The credit card will then be blocked. All this with the noble purpose of helping defaulters get rid of their debts. The blockade replaces the fine that was previously given in the event of payment arrears.
A sensible idea? Or not?
But is this change in policy so noble? Let me take you into the business model of a credit card company. These companies first of all earn from the ‘subscription’, since you pay an amount per year to use your credit card. Sometimes you also pay extra for the statements.
The store where you use your credit card also pays a commission to the credit card company about your spending. And of course, that commission does not pay that retailer himself, that is all included in the selling prices. So you end up paying for this yourself.
You make purchases with your credit card
It currently works like this: You make purchases with your credit card. At the end of the month you pay for the purchases you have made. Without interest. It’s that simple. Unless you do not have enough money, you will be fined.
It seems strongly that this measure was taken earlier to generate ‘goodwill’ with the consumer; then it actually helps people to get rid of their payment arrears. As long as credit card companies still apply an interest rate of 10 to 14% when you want to repay in installments, that does not really match the goal of wanting to get people out of debt faster. It would also be crazy, because that is where the credit card companies earn their living.
Meaningless for almost 94% of consumers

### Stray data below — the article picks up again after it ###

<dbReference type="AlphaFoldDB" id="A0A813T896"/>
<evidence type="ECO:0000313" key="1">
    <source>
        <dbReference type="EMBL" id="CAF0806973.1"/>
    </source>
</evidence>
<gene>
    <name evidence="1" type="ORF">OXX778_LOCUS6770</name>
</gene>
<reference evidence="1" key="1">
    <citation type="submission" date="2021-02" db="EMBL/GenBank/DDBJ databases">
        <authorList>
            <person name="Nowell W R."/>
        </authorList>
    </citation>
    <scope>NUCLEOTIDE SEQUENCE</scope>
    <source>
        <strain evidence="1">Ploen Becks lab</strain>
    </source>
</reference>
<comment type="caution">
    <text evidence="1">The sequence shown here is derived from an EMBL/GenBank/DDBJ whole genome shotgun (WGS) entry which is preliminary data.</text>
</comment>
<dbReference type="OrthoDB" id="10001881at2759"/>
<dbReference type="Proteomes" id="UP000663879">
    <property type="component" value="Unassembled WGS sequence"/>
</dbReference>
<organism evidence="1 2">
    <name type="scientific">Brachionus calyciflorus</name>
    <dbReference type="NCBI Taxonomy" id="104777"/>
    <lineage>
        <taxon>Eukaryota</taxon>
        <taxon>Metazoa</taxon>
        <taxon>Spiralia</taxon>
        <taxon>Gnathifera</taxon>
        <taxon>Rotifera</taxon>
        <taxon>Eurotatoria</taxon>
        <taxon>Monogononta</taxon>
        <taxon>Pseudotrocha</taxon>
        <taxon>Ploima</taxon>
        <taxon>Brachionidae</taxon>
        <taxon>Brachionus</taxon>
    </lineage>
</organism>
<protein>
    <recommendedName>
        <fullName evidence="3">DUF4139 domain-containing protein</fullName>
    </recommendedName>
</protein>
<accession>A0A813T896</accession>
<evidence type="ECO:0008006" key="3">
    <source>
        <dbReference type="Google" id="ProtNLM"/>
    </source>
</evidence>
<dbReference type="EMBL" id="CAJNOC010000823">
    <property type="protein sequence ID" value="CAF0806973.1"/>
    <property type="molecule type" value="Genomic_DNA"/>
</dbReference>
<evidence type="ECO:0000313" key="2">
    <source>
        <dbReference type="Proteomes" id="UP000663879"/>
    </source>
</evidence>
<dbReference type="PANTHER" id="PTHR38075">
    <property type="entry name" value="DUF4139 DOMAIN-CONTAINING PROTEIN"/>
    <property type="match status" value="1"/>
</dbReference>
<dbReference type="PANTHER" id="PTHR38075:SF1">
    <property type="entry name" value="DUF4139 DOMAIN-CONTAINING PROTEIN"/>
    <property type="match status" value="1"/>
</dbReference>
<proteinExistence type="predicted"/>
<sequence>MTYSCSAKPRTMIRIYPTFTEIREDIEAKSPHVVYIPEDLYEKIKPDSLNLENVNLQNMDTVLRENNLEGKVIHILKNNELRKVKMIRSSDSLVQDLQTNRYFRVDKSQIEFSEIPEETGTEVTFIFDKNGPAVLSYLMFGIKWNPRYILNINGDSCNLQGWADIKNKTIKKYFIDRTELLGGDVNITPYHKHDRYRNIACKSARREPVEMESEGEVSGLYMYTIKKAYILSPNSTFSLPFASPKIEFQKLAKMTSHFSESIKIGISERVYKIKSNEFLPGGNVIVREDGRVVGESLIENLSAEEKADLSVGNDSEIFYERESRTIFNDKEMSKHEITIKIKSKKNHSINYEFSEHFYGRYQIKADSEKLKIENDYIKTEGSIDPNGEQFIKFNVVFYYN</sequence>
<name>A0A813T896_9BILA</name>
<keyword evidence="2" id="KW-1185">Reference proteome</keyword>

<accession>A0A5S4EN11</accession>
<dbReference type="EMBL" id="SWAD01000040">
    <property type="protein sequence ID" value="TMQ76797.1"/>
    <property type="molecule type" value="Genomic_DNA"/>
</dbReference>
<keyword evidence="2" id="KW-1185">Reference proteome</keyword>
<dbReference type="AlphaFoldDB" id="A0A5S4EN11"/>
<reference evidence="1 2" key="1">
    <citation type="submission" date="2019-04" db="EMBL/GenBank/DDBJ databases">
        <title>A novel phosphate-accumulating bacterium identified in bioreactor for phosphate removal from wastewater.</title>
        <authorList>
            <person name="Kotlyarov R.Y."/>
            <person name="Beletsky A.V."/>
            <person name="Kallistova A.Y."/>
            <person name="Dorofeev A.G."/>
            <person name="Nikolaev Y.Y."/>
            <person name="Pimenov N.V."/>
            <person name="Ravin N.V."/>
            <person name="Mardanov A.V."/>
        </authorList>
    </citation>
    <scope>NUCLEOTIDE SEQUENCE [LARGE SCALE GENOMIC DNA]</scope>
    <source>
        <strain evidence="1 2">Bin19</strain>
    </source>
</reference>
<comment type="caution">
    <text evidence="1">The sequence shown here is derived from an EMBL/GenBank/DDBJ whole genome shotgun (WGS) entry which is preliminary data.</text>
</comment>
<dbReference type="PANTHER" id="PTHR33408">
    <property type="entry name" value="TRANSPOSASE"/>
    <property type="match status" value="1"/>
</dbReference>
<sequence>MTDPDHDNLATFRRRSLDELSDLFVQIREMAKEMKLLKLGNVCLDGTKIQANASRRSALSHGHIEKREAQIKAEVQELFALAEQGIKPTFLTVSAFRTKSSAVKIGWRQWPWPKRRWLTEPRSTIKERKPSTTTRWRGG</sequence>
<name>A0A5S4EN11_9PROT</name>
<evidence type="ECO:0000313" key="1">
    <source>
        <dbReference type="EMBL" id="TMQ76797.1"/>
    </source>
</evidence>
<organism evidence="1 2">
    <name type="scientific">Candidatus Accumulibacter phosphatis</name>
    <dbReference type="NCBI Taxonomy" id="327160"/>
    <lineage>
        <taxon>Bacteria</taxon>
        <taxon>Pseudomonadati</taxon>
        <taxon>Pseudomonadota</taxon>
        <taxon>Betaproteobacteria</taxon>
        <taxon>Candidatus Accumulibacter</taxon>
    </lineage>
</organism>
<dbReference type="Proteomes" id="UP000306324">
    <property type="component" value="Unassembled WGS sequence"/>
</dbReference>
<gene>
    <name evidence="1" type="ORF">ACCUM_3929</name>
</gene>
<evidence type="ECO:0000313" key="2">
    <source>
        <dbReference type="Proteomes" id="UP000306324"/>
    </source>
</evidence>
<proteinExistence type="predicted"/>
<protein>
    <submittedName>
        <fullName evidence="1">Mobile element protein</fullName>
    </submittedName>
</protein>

Many consumers have a credit card to pay for their purchases on a monthly basis. A consumer can then choose to settle the bill in one go or pay it in installments. Given the level of interest that is charged for the spread repayment, 14%, only people opt for the latter option with their backs against the wall. Consumers who can just pay the bill will never opt for 14% interest. So actually this choice is not a choice. The consumers who choose this do not have the money needed to pay the bill and have to accept the 14%.
In addition, credit card companies are not well informed about the financial situation of their customers. They cannot prove that their customers who ‘choose’ to pay back in installments can repay the credit in a responsible manner.
Since credit card companies also have the legal duty of care to only provide responsible loans, they have now devised this measure. They are completely wrong, because this measure has been devised for a small group of defaulters, but it does not serve the interest of the majority of credit card customers.